Lets imagine a future where blockchain technology is ubiquitous and used at scale. Further, lets say that whatever blockchain solution wins has smart contracts. What are the lucrative platform plays going to look like in this world? It is hard to predict specific futures, so I’m going to speculate along many themes and the list might not be totally consistent.

People use all kinds of wallets right now. If you have a ton of funds, throw it in a hardware wallet. If you need to use it in a dApp, put it in Metamask. Right now, the tool that stores your private key is also responsible for displaying a UI to explain what is going on. Here is what it looks like to approve transactions today in some popular wallets.

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Approving transactions today

This isn’t what the future looks like. Turing complete smart contracts could be doing anything and end users need a user interface to explain what is going on. The Ethereum community is working on new standards for signing data that also let wallets provide better UIs:

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My mom isn’t going to know what these mean either, but at least I can guess roughly what I’m doing based on the two dialogue windows.

I think what we currently view as “wallets” will become “secure enclaves” for private keys which expose very minimal interfaces for signing, encrypting, and decrypting. Wallet UIs will integrate with different secure enclaves and focus on providing many APIs to different signature and transaction requests. Just like with early web browsers, I expect an explosion of standards for handling different types of transactions and signatures, similar in spirit to the very early changes we’re seeing in EIP 712 (pictured above).

I think the community will eventually adopt conventions for signaling things like

  • “I’m delegating authority to another party”
  • “I’m spending Ethereum or tokens” (not necessarily via a direct transaction or token; think about things like multisig wallets)
  • “I’m intentionally burning something of value”

and so on. In other words, common operations could be identifiable in smart contracts in the future and wallet interfaces could support a wide array of signals to the user to let them know what is happening. Think of it as similar to OAuth dialogues we are all used to seeing today:

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As dApps explode, I bet we end up with some real trust and compatibility issues. As more people interact with applications using wallets that contain funds, attackers will get more clever at tricking users out of their funds. Here is an example attack I demonstrated in the past:

Separate from trust, if we see an explosion of conventions for conveying different operations in wallet UIs like I just mentioned, we’re going to see a lot of wallets with frustratingly varying behavior that will feel like CSS did back when we all had to support IE6.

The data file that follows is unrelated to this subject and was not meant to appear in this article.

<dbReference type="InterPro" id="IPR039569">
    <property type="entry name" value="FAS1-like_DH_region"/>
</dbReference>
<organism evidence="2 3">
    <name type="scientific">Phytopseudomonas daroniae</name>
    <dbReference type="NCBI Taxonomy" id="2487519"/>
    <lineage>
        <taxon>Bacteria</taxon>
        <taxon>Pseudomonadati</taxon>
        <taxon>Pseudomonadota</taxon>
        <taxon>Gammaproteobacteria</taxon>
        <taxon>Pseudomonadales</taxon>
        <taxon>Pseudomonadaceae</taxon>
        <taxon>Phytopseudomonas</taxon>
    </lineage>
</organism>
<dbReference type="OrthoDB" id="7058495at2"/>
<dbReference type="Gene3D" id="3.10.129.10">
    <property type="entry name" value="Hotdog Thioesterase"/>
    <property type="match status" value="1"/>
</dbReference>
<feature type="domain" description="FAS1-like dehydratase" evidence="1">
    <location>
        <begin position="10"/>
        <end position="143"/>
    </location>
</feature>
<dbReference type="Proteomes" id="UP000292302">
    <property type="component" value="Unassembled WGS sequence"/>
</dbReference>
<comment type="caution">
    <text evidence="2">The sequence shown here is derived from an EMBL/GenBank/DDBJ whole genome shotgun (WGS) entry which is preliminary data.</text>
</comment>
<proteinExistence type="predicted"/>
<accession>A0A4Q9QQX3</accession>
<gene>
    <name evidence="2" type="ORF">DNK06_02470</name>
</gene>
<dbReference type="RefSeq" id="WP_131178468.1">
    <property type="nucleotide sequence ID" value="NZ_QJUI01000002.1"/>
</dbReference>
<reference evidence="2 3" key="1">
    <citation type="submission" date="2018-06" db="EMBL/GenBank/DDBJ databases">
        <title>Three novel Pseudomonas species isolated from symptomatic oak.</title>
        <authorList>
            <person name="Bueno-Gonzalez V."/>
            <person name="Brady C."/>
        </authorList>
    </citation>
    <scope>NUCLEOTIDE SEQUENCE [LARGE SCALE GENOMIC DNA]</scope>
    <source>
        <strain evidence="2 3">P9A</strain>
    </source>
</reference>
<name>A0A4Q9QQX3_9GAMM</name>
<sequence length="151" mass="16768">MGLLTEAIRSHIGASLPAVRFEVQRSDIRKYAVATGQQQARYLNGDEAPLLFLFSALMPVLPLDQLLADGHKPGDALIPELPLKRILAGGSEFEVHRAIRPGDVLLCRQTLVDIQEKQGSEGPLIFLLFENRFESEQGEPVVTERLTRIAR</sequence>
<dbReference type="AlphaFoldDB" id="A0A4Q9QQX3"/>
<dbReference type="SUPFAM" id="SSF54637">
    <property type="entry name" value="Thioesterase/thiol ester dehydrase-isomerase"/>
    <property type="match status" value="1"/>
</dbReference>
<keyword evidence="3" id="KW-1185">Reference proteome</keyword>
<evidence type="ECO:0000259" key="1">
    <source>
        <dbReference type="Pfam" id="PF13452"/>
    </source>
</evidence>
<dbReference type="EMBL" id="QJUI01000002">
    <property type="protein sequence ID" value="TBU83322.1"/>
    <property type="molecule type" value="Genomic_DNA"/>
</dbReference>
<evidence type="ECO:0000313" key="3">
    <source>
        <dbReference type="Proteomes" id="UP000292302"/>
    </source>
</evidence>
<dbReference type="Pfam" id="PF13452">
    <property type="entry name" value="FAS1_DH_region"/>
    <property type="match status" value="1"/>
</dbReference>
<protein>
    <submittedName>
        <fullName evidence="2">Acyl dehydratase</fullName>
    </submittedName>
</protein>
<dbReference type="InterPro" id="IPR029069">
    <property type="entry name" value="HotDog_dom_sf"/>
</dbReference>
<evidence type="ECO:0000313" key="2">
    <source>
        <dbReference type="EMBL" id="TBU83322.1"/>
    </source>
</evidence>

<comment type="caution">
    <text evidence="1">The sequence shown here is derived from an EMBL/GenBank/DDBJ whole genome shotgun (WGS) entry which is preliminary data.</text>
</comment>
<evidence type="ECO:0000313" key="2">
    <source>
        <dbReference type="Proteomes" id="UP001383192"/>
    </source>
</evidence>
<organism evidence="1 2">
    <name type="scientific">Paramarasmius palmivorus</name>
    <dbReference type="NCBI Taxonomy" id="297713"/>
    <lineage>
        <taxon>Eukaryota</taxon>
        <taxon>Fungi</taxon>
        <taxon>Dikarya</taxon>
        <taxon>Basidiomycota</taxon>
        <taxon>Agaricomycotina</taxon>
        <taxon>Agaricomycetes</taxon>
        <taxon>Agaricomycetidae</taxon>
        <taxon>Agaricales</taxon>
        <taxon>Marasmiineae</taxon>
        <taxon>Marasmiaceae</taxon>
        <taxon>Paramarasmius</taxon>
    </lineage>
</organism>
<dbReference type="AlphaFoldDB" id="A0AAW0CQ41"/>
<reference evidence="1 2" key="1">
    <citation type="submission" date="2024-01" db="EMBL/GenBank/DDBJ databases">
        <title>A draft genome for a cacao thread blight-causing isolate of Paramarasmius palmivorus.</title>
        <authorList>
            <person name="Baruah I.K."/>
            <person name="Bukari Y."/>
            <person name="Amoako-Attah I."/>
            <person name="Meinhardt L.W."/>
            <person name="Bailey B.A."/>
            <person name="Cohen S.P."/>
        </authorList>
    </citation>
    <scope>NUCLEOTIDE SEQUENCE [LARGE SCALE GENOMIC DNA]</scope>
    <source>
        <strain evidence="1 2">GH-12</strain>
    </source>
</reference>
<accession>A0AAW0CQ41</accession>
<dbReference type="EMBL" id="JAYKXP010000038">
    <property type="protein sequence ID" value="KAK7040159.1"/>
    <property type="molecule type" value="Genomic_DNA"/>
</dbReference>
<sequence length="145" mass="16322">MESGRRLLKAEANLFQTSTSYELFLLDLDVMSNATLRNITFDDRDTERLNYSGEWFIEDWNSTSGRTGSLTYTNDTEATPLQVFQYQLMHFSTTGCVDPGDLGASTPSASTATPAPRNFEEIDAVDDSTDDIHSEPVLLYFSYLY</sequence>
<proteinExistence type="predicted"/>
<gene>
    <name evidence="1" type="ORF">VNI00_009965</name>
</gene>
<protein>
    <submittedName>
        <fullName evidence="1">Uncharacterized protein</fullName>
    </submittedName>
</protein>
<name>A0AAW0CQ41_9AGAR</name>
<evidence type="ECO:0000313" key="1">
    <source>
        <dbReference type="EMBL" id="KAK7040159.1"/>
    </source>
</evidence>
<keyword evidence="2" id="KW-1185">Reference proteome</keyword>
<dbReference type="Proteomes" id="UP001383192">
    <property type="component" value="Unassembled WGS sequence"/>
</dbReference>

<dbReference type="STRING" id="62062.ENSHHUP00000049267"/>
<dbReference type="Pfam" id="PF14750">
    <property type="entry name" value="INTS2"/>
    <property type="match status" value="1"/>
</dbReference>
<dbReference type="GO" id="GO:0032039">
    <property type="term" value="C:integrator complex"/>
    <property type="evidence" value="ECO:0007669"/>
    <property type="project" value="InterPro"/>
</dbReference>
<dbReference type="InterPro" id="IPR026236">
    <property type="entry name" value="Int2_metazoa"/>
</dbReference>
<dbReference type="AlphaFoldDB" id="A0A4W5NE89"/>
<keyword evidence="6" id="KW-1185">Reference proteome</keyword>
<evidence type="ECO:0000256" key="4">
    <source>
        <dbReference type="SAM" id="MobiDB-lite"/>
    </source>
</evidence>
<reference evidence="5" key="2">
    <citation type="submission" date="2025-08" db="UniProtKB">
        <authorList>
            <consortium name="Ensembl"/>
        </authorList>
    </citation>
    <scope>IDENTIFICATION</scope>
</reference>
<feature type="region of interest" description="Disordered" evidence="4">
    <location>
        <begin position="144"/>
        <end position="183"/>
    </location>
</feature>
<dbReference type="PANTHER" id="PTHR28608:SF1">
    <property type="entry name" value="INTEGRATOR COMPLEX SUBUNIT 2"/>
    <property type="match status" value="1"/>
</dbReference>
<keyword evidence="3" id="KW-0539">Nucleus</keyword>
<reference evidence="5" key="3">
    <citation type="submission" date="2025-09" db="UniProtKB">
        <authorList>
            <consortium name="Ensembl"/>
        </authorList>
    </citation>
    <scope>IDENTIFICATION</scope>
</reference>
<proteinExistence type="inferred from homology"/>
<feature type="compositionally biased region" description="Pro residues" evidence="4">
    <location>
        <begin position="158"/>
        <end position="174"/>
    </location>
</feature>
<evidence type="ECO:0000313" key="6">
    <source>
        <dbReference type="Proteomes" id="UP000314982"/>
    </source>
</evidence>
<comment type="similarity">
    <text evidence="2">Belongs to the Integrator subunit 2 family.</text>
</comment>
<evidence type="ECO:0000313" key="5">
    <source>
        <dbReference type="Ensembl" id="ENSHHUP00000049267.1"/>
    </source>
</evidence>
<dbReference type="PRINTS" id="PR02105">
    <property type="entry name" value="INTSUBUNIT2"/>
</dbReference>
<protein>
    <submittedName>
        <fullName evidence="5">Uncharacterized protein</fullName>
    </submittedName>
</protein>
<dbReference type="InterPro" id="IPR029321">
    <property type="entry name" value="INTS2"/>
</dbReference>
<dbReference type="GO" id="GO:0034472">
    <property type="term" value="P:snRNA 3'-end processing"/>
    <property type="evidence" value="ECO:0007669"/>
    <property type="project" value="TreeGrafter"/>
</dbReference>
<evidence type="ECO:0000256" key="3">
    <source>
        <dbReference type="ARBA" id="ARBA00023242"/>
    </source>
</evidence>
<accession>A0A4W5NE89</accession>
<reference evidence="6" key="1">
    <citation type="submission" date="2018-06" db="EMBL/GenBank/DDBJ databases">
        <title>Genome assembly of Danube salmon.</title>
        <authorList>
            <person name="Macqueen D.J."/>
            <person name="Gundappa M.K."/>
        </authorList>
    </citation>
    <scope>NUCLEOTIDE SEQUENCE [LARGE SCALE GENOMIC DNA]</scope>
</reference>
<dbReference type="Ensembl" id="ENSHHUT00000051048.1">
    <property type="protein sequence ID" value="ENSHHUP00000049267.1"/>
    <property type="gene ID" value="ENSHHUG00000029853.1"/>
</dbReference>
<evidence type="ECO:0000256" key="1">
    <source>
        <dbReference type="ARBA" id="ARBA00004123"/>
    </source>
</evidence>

Massive issues with trust and compatibility might create the perfect storm for people to flock to walled gardens similar to the iOS app store. Platforms where dApps can be reviewed and everyone integrates against the same APIs.

Toshi and Status are already trying to capture this opportunity.

Young startups need to focus on their core competencies and defer other work for as long as possible. Heroku and Ruby on Rails were so successful together because it let people skip all the boilerplate app code and also skip a ton of deployment headaches. Ruby on Rails worked for so many people because a lot of applications have a similar formula:

  • Frontend views
  • CRUD internal API
  • Relational database
  • Redis for delayed jobs
  • Templates for sending emails

Heroku built on top of AWS to fit Rails’ mold and work out of the box. Creating a startup became really easy:

git init
rails generate
git add --all
git commit -m "YC here we come!"
heroku init
git push heroku master

If you want just the raw basics today for Ethereum and IPFS, you have infura. If you want more, you have to deploy your own node. Infura will fill out more core functionality with time, but AWS is much more than launching and killing servers too. Some of their other popular services include:

  • Amazon S3: where every file you’ve ever uploaded to the internet lives
  • Amazon Cloudfront: Content delivery for serving files
  • Amazon SNS: Easy push notifications for every device

So how does this extend to the decentralized web? Here are some ideas:

  • Using delegated transactions? A service can make sure those transactions are submitted and get mined. The service could keep fantastic logs of every transaction it handles. Monitoring tools can push notifications to your app if it fails to mine. The dashboard could let you specify how quickly you need transactions mined and figure out gas prices for you